Big Painted Cave and Symbol Bridge, on the same trail, are the only two marked caves with pictographs. The ones at Symbol Bridge are much easier to see. I did not visit Pictograph Point, where there are more pictographs on a hillside.
South and west of Lava Beds is national forest, and to the north is Tule Lake Wildlife Refuge. There are more caves and other volcanic features in the forest, and the refuge has many birds.
Bedroom Remodel part 1
The original bedroom layout in my motorhome did not work well for me. It had a "walk around" "RV king" bed, two shirt closets too short for shirts to fit in, six small drawers in two nightstands, a mirror/shelf, over-bed cupboards that could only be reached by standing on the bed, and some difficult to get at under-bed storage. Half the top of the bed wound up being used as additional storage, as did the walkways that were too narrow to walk in.
Since I was staying a couple of weeks at a relatives house with a 30-amp outlet and water available, I took the opportunity to get as much of the remodel accomplished as possible.
The first stage was the tear out. The mattress came out, one of the nightstand was removed, the shirt closet above it was cut down, and the bed support and from was cut down to the partition between the water tank and the under-bed storage. While a lot of the construction was done with screws, not all of them could be reached and some of the tear out was done with a three-pound hammer damaging some of the parts I had hoped to save. I wound up using my circular saw, sawsall, jig saw, and a hammer and chisel to do the tear out. (The hammer and chisel could reach places that the saws could not.)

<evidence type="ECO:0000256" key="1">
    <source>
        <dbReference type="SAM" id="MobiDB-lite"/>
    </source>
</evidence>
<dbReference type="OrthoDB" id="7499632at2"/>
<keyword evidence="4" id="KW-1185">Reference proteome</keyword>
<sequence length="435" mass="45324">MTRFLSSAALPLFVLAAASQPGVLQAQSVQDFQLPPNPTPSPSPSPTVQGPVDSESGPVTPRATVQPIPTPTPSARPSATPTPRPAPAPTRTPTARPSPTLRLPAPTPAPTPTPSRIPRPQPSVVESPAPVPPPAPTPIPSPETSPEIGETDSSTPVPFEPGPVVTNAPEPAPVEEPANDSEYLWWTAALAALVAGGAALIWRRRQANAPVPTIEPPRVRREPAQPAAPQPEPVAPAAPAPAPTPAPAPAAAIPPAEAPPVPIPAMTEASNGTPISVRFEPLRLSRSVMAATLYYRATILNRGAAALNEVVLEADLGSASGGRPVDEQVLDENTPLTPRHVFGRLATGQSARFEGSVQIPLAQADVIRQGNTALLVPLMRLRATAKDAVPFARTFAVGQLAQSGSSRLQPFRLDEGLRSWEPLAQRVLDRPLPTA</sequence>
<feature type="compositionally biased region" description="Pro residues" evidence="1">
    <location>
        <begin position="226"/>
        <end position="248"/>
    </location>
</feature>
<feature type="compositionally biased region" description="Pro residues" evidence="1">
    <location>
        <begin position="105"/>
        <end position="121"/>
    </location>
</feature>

When I found the bed support was a couple of sheets of thin plywood separated by small boards and foam insulation, I wound up cutting a few more inches off and putting a 5/4 by 4 board across the outside edge, attached to the small boards with flat angle and T brackets. To make the new bed support over 75 inches long, a frame of one by sixes was constructed and screwed to the floor and the existing frame. To fit a twin mattress 39 by 75 inches, I tried to make the support at least 40 by 76. The section over the water tank wound up being 44 inches wide.
To fill the eight inch gap to the wall, I started construction on a shelf unit. One 1x8 was screwed to the back wall, and another to the side wall with angle brackets. A single shelf has been installed so far, at about the height of the bed frame.